10 Ways to Improve Your Applique

Create fun appliquéd projects like Debbie Glenn’s matching dresses for a girl and doll!

Adorable appliquéd children’s garments are as popular as ever. Whether you’re looking to try appliqué for the first time or simply improve your technique, we have the perfect article for you. “10 Ways to Improve Your Applique” from designer Debbie Glenn appeared in our July/August 2005 issue of Sew Beautiful magazine. Debbie’s methods are pure magic, and even advanced students are sure to pick up helpful tips!

NOTE: Want to create the Nautical Mates dresses pictured in the example above? The patterns are Debbie Glenn’s Love and Stitches #152 “Toddler Time” (2T-5) and Love and Stitches #562 “Dolly Time” (18-inch doll). The sailboat appliqué design and instructions are featured in our July/August 2005 issue of Sew Beautiful.

10 Ways to Improve Your Applique, by Debbie Glenn

1. Optimize visibility by using an open-toe presser foot. If it has a groove on the underside, this groove will keep satin stitches from piling up.

2. Use both hands to guide fabric. Increase usable surface area by attaching a sewing table (don’t try to appliqué on narrow free arm). Reduce presser foot pressure from a normal of 6 to 4, so fabric can be moved easier and fewer manual pivots will be required.

3. Use fine machine embroidery thread 50-80 weight as this is designed to produce smooth stitches that blend together. Bobbin thread should match base fabric color and top thread weight. Slower sewing produces more consistent, uniform stitches, therefore, reduce machine speed (1/3-2/3 full).

4. Adjust thread tension so thread knot is pulled to wrong side of fabric and only needle thread is visible on right side. This produces a tight, rounded “tunnel” of stitches on right side and eliminates visibility of bobbin thread along sides (fig. 1). You can either increase bobbin tension (threading finger on bobbin case if present on your machine) or decrease upper thread tension to setting used for a buttonhole (Tension=2.0-3.0). TIP: If you cannot get satisfactory results by loosening top tension alone, consider purchasing a second bobbin case. Turn screw to right to tighten bobbin tension, to left to reduce bobbin tension. Be sure to label new case in some manner with permanent marker.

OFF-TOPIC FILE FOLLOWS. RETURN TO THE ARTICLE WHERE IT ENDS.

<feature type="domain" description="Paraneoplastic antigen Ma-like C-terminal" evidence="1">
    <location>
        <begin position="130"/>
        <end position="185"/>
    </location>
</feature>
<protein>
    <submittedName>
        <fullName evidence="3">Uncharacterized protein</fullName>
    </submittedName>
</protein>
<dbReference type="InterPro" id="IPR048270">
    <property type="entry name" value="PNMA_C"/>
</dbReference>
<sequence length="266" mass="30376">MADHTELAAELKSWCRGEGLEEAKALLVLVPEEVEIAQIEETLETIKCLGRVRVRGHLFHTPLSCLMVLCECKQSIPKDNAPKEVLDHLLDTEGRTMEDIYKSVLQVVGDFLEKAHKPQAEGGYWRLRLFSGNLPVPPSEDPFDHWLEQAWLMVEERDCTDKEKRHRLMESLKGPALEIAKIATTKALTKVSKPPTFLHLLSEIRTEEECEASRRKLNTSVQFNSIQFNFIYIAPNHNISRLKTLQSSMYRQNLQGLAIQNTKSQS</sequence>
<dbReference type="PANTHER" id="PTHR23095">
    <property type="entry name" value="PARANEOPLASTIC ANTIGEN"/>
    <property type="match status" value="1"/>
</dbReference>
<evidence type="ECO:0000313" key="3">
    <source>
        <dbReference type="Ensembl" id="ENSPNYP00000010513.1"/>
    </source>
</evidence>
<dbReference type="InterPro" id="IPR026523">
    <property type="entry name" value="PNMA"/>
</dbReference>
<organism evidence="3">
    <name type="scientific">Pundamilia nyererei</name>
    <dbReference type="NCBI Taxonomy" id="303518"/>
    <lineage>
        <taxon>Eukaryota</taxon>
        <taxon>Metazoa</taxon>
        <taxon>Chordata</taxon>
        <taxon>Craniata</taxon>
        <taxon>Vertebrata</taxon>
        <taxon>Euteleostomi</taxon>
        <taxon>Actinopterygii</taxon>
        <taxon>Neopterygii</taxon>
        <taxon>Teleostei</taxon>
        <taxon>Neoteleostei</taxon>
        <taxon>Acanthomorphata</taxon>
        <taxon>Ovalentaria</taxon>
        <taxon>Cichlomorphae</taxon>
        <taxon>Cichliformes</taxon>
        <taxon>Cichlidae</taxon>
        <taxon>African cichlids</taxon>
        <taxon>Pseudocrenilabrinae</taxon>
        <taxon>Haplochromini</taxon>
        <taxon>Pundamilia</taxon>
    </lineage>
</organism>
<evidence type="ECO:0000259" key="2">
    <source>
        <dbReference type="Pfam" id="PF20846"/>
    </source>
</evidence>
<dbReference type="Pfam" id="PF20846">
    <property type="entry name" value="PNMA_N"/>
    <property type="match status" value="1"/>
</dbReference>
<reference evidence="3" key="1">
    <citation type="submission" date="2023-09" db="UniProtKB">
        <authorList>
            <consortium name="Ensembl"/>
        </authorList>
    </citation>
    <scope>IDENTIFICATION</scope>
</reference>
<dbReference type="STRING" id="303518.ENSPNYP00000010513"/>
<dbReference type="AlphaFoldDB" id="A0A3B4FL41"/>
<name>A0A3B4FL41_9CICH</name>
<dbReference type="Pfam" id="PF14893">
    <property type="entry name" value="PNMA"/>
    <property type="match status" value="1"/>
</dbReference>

5. Verify that the fusible product selected is for sewing, not just fusing. Check directions for temperature settings and ironing times as these vary widely for different brands of fusible web. Trace mirror image your final motif on fusible web release paper. Cut web motif out leaving a narrow allowance outside design line. Position web motif on wrong side of appliqué fabric with paper side up, cover with Tefl on sheet, and, if pressing is required, press just long enough to melt web attaching it to fabric (5-10 seconds). Cut appliqué on drawn design lines, remove release paper, position it on base fabric, and press (15-20 second) to bond it in place.

6. Always stabilize appliqué; this dramatically improves stitch quality by raising fabric off the feed dogs. A temporary press-on stabilizer like Sulky® Totally Stable™ also eliminates shifting and keeps base fabric fibers in their original alignment, preventing stretching of bias areas and stitch tunnels.

7. A satin stitch is a short zigzag; decrease stitch length (0.6-0.2 mm) until no fabric shows between stitches. On newer machines, select preprogrammed satin stitch, as utility zigzag often does not reduce below length 1.0 and offers limited variation in width. Do not center foot along cut edge of appliqué motif (incorrect). Instead, align needle on cut edge of motif and zigzag full stitch width into appliqué (correct). This maximizes amount of fabric in each zigzag stitch, strengthening it (fig. 2).

8. Engage needle down (or stop stitching with needle down in base of appliqué fabric) to prevent unwanted movement at pivots.

9. For smooth curves and corners, turn fabric as you sew, so cut edge of motif remains parallel to “toes” of presser foot. Shallow curves can usually be followed using hand manipulation alone; however, sharp curves require manual pivots (stop with needle down and physically readjust position of fabric so toes are again parallel to cut edge). Pivot whenever you can’t move fabric enough by hand to keep appliqué edge parallel to foot; waiting too long results in sharp angles instead of smooth curves (fig. 3). Pivoting on short side produces stitch gaps (fig. 4); to eliminate these, make all pivots with needle down along longest side of curve or corner (fig. 5).

10. Construct appliqués (fuse, then stitch on individual pieces in layers) building from background to foreground to reduce number of required tie offs. Only top pieces lacking fused overlaps need to be tied off. When tying off, cut 3-inch thread tails. Pull bobbin thread to create a loop of top thread. Catch this loop with a pin; pull top thread to wrong side. Put increased tension on bobbin thread when tying a square knot to prevent bobbin thread from showing on right side.

Debbie Glenn is a national teacher of heirloom sewing and appliqué, the designer of Love and Stitches patterns and author of Victorian Treasures: Nostalgic Needlework Projects. Her work has been featured regularly in sewing magazines, including Sew Beautiful. Visit Debbie’s website for information on her patterns, products and classes: loveandstitches.com.

Check out these items for even more sewing and appliqué fun!

Get all the issues of Sew Beautiful from 2005 in one digital download!

Alicia Welcher has more applique tricks for you in this online course!

Looking for cute appliqué designs? This collection includes baby designs, animals and more.


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